Heroes are every day people who are called upon to face insurmountable challenges and somehow prevail. Ira Hayes, a full blooded Pima Indian, was born on the Gila River Indian Reservation, just a few miles south of Chandler, Arizona, on January 12, 1923. He was the oldest of eight children born to Nancy and Joe Hayes.
Ira Hayes was a quiet, solemn little boy, brought up by his deeply religious Presbyterian mother, who read the Bible aloud to her children, encouraged them to read on their own and made sure that they got the best available education. Ira attended the elementary school in Sacaton and had good grades. Upon completion, he entered the Phoenix Indian School, where he also did very well for a while. At the age of 19, in 1942, he quit school and enlisted in the Marines. Such a move was quite out of character for this shy young man, who was never known to be competitive or enterprising.
Ira Hayes had been following the war reports closely. After the Japanese attack on Pearl Harbor, he felt it his patriotic duty to serve. The Tribe approved, and after a proper sendoff Ira Hayes left for the boot camp.
Ira appreciated the discipline, the challenge, and the camaraderie of his Marine training. He applied for parachute training and was accepted. James Bradley, in his book "The Flags of our Fathers," said that his buddies dubbed him "Chief Falling Cloud." Ira was sent to the South Pacific.
Iwo Jima is a tiny volcanic island about 700 mi. south of Tokyo. Mount Suribachi is the highest peak at an elevation of 516 ft. It was a possible supply point for the allies and it was important to prevent the enemy from using it as such. On February 19, 1945 a large contingent of Marines landed on the island, facing an equally substantial army of Japanese defenders. One of the bloodiest, fiercest four days of combat ensued, in the course of which the Marines took more casualties than in several months of battle at Guadalcanal. This is where events took an unexpected turn for Ira Hayes.
On February 23, 1945, forty Marines climbed Mount Suribachi in order to plant the American Flag on the top of the hill. Joe Rosenthal, an AP photographer, took several shots of the event. One of them became the famous photograph of the raising of the flag at Iwo Jima, the picture which soon became the universal symbol that it still is today. Joe Rosenthal received the Pulitzer Prize. The six men planting the flag in the photo were Mike Strank from Pennsylvania, Harlon Block from Texas, Franklin Sousley from Kentucky, John Bradley from Wisconsin, Rene Gagnon from New Hampshire and Ira Hayes from Arizona. Strank, Harlon, and Sousley died in combat.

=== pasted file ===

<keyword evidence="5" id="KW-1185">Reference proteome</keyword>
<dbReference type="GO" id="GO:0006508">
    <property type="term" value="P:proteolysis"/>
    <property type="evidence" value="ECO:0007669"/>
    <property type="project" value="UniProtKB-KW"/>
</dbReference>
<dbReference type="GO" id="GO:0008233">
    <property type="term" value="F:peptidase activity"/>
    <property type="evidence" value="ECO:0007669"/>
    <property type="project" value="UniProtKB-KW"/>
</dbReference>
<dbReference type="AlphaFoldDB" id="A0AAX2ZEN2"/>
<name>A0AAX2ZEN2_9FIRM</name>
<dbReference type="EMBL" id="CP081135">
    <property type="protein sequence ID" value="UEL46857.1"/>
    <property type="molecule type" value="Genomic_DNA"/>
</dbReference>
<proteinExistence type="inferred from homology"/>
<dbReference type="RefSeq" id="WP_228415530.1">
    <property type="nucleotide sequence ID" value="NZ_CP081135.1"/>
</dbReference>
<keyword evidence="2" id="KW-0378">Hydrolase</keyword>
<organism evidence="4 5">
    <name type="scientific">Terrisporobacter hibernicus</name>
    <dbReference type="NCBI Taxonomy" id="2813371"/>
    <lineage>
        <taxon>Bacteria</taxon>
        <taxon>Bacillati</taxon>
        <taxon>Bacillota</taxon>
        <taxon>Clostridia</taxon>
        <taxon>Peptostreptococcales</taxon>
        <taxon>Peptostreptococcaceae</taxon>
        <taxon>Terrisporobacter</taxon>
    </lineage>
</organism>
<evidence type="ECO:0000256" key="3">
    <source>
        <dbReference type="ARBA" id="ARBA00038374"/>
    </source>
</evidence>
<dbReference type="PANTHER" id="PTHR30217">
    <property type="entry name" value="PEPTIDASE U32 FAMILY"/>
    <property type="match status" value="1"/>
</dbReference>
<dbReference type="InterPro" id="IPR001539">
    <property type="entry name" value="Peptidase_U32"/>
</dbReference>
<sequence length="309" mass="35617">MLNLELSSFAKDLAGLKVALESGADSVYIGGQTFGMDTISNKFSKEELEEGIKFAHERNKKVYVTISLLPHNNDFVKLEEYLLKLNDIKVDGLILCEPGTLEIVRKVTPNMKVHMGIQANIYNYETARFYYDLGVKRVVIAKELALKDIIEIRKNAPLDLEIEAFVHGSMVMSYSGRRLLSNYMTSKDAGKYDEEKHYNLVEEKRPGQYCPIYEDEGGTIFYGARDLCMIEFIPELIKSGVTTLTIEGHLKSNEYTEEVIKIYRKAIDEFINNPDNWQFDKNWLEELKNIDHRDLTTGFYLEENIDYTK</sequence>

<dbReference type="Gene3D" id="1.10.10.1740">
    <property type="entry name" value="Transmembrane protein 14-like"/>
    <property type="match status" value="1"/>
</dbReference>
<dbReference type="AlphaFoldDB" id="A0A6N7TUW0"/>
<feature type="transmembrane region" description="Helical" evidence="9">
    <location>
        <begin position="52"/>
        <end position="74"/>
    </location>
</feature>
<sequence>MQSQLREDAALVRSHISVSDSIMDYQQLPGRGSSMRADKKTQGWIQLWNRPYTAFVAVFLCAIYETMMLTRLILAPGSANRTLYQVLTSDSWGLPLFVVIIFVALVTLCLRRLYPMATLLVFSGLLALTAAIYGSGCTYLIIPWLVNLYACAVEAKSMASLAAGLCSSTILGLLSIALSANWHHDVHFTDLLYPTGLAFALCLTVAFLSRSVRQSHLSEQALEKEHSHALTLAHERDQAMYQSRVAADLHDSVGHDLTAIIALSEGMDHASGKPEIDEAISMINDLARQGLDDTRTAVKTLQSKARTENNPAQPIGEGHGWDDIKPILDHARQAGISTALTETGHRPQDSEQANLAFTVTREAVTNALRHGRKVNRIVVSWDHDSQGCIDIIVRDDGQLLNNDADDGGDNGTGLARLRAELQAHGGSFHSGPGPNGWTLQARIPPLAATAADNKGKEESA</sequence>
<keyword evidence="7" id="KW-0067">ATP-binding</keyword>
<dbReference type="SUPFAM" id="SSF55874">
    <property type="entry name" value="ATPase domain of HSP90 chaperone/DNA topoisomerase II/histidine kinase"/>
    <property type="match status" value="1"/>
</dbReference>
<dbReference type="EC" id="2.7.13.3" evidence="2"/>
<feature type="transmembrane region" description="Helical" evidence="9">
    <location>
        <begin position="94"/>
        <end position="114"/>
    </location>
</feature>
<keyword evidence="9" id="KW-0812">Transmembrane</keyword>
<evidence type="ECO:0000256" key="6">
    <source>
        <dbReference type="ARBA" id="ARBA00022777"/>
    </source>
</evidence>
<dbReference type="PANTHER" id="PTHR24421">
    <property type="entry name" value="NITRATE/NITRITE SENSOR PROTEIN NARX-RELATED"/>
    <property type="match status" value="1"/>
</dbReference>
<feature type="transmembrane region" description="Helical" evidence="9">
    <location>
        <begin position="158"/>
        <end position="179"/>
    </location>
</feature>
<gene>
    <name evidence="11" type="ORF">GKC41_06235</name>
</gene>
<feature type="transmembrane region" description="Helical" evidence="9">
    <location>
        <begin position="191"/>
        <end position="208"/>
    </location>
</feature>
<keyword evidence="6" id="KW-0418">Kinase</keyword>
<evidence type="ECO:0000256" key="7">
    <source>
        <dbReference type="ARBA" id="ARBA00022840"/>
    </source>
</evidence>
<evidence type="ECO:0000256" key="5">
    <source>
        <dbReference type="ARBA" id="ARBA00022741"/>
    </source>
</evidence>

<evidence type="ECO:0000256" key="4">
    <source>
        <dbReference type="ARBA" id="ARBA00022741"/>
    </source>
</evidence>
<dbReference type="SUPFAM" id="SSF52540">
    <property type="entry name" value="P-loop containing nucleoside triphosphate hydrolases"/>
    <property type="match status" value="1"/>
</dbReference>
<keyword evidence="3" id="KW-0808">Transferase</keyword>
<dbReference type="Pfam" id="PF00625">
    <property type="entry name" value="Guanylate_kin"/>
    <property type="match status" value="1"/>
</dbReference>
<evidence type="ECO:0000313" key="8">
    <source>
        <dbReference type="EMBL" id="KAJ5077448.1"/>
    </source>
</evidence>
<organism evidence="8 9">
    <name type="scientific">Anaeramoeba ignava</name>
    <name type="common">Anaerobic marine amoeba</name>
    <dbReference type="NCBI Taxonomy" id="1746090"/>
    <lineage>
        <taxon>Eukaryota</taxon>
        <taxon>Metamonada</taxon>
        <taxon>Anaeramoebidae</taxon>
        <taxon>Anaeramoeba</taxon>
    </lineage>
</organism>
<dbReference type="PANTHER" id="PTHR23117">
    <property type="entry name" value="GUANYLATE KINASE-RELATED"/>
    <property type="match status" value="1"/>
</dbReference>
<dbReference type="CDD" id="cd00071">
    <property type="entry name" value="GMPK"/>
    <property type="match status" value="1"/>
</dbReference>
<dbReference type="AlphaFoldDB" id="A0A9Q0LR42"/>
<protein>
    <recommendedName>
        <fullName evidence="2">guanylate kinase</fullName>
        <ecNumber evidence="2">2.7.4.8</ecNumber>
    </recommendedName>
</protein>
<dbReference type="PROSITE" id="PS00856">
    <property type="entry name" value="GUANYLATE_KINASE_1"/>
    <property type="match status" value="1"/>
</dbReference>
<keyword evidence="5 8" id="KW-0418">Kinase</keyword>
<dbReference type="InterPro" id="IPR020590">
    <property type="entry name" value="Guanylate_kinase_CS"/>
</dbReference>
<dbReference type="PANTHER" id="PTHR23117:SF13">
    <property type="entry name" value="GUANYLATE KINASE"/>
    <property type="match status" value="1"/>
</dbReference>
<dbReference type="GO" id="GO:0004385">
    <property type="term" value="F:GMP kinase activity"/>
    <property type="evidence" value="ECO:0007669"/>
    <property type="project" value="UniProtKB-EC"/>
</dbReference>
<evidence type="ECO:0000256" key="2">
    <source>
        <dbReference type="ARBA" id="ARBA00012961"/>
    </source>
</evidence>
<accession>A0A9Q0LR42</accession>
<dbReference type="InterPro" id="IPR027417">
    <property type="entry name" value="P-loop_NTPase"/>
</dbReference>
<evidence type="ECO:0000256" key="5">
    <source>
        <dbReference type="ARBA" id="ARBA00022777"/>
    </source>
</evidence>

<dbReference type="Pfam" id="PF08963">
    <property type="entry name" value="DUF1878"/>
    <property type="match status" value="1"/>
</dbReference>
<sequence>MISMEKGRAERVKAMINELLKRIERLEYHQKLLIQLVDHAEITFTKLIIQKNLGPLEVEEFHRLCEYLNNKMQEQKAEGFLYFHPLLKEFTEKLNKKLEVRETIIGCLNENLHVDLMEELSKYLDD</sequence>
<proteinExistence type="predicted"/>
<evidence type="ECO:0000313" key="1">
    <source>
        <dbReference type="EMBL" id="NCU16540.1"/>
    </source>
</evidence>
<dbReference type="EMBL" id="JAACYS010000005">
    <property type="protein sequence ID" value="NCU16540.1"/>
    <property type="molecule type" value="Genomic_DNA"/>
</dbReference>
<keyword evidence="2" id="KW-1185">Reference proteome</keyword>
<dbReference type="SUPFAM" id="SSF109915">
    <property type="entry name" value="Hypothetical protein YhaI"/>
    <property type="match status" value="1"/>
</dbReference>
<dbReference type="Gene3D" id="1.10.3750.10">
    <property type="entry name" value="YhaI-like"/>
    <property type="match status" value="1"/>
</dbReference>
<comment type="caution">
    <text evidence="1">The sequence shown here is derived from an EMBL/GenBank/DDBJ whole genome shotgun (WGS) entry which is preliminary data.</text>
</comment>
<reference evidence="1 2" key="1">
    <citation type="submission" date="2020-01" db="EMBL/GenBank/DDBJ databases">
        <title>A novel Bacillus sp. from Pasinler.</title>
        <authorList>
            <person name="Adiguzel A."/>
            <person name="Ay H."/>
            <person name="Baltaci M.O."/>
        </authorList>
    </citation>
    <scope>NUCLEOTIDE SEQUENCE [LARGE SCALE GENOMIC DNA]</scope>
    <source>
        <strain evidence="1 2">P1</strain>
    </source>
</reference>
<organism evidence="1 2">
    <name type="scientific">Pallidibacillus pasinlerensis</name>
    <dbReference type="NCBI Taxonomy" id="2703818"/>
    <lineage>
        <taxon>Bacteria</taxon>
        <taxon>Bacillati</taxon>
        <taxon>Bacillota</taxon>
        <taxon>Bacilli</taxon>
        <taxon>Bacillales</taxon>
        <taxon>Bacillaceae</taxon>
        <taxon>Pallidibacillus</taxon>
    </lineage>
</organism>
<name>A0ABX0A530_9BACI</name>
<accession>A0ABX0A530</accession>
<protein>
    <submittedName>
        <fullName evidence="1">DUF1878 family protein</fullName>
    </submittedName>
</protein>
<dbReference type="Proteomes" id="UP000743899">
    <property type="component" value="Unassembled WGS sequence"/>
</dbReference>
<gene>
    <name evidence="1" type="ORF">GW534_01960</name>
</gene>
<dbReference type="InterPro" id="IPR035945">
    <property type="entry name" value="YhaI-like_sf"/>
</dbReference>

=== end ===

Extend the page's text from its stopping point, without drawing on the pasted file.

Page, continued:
The three survivors stayed alive to battle their own demons. Soon the heroes' parades began. The War Department needed heroes and these men were chosen. They went to Washington and met President Truman. The Treasury Department needed money and initiated the bond drive began. The heroes, including Ira Hayes, were paraded through 32 cities. John Bradley and Ira Hayes resented the public displays in which they were the pawns. Rene Gagnon enjoyed it and hoped to build his future on it.
When all the hoopla was over, they went home. John Bradley married his sweetheart, raised a family and never talked about the war. It is said that he cried in his sleep. Ira Hayes returned to the reservation more turned inward, more enigmatic than ever. Whatever he saw and experienced remained locked within him. It has been said that he felt guilty for having been alive while so many of his comrades died. He felt guilty that he was considered a hero although so many had sacrificed so much more. He worked at menial jobs. He drowned his sorrow and sought salvation in the bottle. He was arrested about fifty times for drunkenness. On January 24, 1955, on a cold and dreary morning Ira Hayes was found dead -- literally dead drunk -- just a short distance from his home. The coroner said it was an "accident."
Ira Hamilton Hayes was buried in Arlington National Cemetery. He was 32 years old.
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